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Upshot Puts Sales Execs on Alert

By Dan Muse     Feedback

The California-based CRM ASP announces Upshot Alerts, a feature designed to notify sales executives of critical changes to accounts by sending messages to computers, pagers, phones or PDAs.

Upshot Corp., a Mountain View, Calif.-based provider of Web-based customer relationship management (CRM) services, yesterday announced Upshot Alerts, a feature designed to alert company sales reps and executives about critical changes in the status of a deal or account. The announcement was made the the DEMOmobile 2002 conference held this week in San Diego.

Upshot Alerts, according to the company, is designed to help change in the way people work with an online CRM application. Rather than having to search for information or run a report, Upshot will notify sales executives of potential problems or opportunities when there is still time to make a difference.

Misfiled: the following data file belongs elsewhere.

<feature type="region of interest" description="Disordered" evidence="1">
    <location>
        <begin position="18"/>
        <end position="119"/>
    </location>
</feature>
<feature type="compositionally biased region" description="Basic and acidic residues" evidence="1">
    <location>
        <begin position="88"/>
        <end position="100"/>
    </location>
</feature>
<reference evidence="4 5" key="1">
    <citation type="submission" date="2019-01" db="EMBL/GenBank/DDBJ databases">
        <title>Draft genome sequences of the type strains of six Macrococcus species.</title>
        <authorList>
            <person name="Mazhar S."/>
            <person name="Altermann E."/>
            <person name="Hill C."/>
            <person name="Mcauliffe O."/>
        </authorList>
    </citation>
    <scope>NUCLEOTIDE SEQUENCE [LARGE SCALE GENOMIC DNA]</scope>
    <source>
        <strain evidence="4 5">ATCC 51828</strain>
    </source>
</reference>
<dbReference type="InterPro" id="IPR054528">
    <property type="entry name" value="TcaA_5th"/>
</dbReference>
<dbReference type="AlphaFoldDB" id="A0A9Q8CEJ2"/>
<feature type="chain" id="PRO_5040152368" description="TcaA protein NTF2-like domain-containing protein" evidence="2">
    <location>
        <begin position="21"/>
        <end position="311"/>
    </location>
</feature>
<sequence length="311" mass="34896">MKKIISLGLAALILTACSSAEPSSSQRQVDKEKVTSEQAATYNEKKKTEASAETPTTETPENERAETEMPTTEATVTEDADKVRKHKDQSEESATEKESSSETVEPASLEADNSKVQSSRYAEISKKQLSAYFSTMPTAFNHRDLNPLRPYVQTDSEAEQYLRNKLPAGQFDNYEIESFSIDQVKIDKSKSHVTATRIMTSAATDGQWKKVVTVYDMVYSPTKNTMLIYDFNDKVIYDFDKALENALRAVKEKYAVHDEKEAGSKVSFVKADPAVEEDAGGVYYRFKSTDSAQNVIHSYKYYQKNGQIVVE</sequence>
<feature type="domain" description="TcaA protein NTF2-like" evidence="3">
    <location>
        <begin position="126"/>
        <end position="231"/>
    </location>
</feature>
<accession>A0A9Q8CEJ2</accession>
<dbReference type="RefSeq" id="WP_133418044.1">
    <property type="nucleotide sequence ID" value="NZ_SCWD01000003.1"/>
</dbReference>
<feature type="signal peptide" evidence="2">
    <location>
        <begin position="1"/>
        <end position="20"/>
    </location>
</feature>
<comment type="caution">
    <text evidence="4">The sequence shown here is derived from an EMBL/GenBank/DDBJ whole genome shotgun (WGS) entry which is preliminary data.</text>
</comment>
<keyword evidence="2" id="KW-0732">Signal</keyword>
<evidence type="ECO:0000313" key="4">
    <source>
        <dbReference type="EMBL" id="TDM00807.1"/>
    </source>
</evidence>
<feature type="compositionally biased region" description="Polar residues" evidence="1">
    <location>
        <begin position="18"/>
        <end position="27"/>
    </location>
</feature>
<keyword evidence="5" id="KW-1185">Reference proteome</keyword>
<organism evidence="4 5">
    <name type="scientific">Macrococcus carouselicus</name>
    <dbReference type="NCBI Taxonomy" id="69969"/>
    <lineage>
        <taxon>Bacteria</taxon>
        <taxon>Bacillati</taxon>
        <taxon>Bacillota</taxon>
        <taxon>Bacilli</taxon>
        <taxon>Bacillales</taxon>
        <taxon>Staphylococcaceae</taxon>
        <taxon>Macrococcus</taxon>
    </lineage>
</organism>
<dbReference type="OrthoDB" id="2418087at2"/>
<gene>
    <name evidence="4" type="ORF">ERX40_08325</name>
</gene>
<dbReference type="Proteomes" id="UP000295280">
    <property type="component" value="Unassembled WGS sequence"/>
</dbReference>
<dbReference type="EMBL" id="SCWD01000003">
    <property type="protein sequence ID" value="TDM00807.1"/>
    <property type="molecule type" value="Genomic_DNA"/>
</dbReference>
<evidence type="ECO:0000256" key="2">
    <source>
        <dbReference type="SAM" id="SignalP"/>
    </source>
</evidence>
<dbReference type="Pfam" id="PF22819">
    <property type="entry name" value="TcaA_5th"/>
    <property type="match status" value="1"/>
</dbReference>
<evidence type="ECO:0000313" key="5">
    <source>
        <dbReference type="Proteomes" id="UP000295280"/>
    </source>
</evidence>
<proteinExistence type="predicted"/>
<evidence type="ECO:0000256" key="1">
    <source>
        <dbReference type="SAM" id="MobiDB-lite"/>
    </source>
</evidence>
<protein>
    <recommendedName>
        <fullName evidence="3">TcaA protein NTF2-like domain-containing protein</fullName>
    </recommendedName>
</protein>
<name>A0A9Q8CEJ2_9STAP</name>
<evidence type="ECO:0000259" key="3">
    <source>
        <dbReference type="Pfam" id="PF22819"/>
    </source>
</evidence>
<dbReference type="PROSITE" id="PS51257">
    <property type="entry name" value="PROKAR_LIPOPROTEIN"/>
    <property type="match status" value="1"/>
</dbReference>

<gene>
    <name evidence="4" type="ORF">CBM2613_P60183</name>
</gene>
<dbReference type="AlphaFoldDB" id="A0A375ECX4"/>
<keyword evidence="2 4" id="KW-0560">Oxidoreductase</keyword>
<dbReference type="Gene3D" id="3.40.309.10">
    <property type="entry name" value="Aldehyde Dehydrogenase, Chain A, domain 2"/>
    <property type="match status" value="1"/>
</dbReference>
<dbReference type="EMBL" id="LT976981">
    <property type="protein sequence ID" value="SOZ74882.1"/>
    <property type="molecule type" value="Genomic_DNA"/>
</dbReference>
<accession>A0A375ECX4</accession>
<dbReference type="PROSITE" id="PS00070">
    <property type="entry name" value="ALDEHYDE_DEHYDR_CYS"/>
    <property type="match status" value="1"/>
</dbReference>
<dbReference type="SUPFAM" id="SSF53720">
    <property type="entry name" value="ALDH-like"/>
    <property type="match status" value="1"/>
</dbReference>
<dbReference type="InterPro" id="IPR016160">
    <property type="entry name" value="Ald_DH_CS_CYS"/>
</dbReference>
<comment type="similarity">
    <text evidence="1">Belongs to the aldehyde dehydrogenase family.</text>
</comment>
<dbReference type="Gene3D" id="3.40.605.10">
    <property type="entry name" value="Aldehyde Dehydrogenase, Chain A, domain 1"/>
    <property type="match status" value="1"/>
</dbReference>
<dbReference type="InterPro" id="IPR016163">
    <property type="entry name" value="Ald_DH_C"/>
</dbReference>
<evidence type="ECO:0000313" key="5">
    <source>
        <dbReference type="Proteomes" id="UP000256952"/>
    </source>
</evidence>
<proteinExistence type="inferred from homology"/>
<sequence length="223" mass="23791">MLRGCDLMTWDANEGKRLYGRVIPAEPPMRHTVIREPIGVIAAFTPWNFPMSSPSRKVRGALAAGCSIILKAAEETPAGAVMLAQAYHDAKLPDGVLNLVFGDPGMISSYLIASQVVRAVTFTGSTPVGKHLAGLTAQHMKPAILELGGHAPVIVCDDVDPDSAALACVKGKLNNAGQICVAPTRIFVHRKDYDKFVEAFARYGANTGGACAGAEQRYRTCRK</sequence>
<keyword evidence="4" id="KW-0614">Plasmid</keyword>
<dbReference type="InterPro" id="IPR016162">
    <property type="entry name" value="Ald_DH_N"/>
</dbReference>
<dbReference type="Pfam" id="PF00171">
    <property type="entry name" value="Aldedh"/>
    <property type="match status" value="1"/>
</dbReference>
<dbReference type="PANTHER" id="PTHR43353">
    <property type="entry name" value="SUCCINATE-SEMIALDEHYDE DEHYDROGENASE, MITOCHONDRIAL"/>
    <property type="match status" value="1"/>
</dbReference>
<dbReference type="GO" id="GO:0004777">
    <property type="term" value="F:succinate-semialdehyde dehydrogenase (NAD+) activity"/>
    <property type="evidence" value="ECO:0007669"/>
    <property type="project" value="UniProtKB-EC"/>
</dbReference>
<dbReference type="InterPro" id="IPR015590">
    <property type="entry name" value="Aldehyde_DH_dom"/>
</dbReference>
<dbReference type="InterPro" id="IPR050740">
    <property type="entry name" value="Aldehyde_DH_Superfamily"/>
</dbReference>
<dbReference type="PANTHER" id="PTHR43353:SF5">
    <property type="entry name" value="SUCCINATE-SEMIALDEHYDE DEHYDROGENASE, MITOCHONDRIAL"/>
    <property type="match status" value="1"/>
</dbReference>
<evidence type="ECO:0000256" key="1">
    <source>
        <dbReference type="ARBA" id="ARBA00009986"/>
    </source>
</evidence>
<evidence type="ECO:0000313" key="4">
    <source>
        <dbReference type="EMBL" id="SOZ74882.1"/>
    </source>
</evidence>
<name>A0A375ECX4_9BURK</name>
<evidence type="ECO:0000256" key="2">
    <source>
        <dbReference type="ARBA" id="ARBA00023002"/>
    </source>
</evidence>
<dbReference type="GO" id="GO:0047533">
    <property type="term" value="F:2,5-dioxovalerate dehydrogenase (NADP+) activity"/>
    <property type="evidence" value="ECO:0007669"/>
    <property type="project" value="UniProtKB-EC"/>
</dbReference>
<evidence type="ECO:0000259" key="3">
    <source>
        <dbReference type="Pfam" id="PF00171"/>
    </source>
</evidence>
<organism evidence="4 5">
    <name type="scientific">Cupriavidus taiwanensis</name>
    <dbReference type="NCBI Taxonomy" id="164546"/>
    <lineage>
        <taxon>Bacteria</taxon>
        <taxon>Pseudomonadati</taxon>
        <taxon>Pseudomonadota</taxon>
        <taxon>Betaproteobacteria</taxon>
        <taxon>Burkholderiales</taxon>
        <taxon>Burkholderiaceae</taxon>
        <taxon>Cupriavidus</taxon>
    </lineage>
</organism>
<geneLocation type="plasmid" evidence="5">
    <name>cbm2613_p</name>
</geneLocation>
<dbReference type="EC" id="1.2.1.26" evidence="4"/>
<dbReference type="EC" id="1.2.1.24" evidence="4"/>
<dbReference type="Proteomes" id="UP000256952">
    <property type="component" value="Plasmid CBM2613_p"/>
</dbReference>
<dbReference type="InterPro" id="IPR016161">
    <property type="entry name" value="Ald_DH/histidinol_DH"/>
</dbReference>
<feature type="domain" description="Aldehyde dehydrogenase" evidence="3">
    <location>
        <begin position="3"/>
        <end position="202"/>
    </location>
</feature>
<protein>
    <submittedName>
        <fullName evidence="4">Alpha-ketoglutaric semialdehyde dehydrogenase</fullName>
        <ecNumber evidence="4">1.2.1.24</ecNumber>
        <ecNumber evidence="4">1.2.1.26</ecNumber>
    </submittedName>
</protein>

Users can set criteria and have notifications sent to a variety of devices. According to Upshot, a contact, account or a deal can be used to trigger an alert.

"Even in Upshot, there is a lot going on. What's important is revenue," Keith Raffel, chairman and founder of Upshot, told ASPnews.

Upshot Alerts work like this, according to Raffel: If it is the end of quarter, for example, and a vice president of sales knows there are three deals that need to close to meet projections, he or she could have any status changes sent via Upshot Alerts to a desktop computer, notebooks, Blackberry RIM, Web-enabled PDA or a cellular phone or pages via text messaging.

"In these rocky economic times, deals can get into trouble quickly. Upshot Alerts work in real time to give sales executives the time they need to save a deal," Raffel said.

Upshot Alerts are available now as part of Upshot XE at no additional cost.

"Alerting sales executives when a significant change takes place makes incredible sense, especially now when the economy looks more anemic than ever," said Sheryl Kingstone, a CRM analyst with the Yankee Group.

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This article was originally published on September 20, 2002
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